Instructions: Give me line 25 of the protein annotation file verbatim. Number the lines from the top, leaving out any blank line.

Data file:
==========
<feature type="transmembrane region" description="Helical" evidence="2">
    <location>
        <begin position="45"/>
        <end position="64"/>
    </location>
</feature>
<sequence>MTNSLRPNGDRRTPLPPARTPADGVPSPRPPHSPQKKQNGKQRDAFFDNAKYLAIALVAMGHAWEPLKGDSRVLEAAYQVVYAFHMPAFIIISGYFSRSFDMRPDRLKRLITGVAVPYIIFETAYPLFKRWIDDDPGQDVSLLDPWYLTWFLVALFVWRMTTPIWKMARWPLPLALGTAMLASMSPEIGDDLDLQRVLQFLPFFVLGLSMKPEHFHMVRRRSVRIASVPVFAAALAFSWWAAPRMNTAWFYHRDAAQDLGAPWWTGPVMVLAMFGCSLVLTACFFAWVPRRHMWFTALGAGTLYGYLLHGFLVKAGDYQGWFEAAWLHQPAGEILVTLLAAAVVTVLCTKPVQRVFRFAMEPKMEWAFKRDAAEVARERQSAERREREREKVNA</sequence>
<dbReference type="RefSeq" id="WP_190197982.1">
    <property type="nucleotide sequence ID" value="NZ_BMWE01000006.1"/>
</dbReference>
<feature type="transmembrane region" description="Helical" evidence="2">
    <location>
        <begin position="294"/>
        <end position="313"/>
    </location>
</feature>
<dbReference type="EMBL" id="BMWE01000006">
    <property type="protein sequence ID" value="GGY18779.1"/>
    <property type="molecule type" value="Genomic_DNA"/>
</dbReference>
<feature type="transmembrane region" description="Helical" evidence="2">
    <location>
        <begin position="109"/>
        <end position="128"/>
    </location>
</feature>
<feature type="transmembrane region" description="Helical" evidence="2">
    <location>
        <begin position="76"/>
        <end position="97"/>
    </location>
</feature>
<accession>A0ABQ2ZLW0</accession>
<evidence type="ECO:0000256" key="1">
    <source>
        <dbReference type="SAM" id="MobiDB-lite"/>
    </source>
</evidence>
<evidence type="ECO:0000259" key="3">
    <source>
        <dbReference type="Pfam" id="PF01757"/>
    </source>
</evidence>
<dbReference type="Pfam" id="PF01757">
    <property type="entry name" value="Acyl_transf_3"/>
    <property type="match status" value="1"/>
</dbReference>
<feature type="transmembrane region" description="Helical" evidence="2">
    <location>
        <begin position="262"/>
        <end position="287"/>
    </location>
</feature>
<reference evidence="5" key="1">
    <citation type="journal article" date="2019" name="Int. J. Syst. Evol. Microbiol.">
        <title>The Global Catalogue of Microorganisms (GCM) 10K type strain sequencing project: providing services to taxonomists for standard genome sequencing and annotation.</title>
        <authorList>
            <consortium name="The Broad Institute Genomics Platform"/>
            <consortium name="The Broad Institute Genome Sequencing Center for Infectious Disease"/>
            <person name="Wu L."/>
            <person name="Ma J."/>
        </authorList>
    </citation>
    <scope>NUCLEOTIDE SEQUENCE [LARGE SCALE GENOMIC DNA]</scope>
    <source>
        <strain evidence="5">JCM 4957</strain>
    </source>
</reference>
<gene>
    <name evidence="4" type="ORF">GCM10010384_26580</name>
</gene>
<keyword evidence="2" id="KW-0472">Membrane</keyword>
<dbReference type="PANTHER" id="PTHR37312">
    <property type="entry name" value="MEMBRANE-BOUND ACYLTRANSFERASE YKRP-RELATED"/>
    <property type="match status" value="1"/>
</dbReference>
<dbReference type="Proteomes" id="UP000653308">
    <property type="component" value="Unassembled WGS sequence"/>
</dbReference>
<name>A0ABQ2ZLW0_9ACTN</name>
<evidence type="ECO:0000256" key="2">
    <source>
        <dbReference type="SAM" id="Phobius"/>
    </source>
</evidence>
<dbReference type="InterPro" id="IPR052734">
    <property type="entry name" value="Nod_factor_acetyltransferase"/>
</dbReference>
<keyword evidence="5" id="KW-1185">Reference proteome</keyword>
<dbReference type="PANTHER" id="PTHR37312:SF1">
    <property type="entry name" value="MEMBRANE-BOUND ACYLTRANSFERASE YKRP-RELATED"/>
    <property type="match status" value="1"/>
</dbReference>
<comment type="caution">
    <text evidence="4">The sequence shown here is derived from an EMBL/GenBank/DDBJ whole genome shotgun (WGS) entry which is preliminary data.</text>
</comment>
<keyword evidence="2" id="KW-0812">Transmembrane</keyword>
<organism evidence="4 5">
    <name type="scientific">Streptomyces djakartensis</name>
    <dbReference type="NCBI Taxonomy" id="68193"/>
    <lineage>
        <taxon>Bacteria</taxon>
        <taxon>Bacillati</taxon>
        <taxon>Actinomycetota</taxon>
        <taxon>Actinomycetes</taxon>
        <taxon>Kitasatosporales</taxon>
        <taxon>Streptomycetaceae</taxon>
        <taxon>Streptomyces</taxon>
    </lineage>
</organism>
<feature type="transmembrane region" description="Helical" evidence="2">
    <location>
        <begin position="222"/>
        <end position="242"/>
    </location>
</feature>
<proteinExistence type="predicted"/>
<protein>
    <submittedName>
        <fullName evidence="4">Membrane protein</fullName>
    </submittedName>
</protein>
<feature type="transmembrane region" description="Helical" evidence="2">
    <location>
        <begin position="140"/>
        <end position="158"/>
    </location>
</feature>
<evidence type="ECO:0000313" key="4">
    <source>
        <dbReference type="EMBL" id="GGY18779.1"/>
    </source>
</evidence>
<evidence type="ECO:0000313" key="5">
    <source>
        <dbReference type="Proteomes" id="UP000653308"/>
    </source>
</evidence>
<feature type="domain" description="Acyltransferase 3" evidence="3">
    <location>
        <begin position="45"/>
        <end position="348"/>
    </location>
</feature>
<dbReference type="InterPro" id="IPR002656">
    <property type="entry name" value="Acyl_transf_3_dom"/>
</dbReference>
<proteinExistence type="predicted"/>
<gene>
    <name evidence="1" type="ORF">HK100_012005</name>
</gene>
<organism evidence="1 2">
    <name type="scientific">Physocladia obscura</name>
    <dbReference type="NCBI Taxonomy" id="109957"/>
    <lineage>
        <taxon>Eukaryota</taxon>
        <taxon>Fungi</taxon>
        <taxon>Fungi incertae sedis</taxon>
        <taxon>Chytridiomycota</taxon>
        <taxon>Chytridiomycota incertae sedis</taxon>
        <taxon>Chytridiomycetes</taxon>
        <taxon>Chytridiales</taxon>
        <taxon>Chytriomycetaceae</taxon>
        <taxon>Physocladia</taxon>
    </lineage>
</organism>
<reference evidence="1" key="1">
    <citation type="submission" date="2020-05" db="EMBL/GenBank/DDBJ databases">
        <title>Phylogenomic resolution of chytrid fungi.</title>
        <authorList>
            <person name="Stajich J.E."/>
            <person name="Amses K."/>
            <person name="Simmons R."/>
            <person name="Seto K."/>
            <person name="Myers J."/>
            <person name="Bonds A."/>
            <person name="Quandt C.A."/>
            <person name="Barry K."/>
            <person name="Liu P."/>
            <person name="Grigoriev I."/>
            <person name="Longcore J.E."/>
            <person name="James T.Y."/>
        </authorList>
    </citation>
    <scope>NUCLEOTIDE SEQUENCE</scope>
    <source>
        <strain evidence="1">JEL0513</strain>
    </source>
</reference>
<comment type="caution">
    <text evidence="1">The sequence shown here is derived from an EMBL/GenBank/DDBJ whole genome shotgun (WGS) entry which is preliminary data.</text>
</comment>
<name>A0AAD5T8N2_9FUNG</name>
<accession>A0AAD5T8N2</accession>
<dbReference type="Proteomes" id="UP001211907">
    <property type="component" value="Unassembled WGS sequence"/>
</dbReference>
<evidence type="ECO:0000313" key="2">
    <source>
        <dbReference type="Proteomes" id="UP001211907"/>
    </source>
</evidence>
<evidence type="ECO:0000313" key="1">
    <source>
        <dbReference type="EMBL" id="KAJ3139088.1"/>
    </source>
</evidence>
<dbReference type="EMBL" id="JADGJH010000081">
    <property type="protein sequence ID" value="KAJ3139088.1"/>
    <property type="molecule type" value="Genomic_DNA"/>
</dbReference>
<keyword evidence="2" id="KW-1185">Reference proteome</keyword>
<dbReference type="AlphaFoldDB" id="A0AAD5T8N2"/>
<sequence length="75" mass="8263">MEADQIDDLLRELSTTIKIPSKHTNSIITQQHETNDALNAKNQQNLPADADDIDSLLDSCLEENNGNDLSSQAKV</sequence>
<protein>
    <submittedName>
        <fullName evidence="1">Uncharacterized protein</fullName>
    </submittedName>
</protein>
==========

    </location>